Monday, March 17, 2008

Colebrook, Claire. "Review of Gregg Lambert's WHO'S AFRAID OF DELEUZE AND GUATTARI?" NDPR March 13, 2008.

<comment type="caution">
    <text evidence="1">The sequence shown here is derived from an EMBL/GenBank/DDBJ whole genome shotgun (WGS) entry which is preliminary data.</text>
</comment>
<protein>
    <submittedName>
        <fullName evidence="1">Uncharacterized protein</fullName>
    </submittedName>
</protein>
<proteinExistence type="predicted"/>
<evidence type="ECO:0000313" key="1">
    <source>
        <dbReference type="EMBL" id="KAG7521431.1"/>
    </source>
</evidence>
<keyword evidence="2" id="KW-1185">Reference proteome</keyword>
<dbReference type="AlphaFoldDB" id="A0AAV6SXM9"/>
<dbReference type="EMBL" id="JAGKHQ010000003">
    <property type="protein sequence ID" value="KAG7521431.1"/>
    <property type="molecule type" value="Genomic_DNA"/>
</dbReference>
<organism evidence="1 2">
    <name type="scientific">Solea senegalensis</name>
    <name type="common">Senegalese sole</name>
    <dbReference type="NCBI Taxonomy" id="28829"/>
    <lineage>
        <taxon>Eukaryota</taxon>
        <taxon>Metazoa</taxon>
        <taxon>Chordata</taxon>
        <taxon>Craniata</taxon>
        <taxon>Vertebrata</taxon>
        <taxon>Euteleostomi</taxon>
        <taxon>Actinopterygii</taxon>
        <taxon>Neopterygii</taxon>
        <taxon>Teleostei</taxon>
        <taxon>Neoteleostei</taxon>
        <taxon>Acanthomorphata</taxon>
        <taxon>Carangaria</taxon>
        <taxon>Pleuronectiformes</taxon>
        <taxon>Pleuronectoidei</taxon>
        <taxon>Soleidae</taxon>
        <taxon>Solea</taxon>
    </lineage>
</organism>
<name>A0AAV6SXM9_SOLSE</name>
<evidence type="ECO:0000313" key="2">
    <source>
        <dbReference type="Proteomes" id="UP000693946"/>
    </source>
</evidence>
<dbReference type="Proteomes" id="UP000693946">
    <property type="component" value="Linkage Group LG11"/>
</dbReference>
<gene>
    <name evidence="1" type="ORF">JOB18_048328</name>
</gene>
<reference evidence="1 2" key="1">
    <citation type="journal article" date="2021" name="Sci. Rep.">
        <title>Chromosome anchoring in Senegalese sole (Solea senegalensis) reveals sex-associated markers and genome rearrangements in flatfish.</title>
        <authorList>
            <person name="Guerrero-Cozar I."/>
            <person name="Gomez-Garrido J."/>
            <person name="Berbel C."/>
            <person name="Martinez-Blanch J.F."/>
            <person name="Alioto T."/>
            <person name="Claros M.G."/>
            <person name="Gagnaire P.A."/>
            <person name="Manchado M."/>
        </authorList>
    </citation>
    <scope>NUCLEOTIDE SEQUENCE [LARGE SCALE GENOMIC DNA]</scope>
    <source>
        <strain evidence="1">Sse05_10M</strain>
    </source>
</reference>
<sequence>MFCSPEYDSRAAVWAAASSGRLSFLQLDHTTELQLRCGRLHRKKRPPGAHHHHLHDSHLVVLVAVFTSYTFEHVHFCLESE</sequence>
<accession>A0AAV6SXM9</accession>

Lambert, Gregg. Who's Afraid of Deleuze and Guattari?. London: Continuum, 2006. Who's Afraid of Deleuze and Guattari? is not a work of serious Deleuze and Guattari exegesis; it does not set out to be. Nor is Lambert's book an introductory guide, and even less is it a post-exegete's production of a method that one might take from Deleuze and Guattari's work once it has been liberated from its highly idiosyncratic language. Rather, as the title implies, Who's Afraid of Deleuze and Guattari? is a diagnosis of the institutional failure to really read Deleuze and Guattari's monumental Anti-Oedipus. In the spirit of Deleuze and Guattari themselves Lambert does not simply point out a series of errors or illusions that plague Deleuze studies, as though Deleuze and Guattari had produced a perfectly rational corpus that had somehow been afflicted by an accidental but lamentable academic stupidity. If Deleuze and Guattari, whose work is genuinely revolutionary, have been mis-read then this possibility must have its prior potentiality in the writings themselves; one cannot simply dismiss a mis-reading by pointing to a lack of readerly good will or acumen. . . . Read the rest here:

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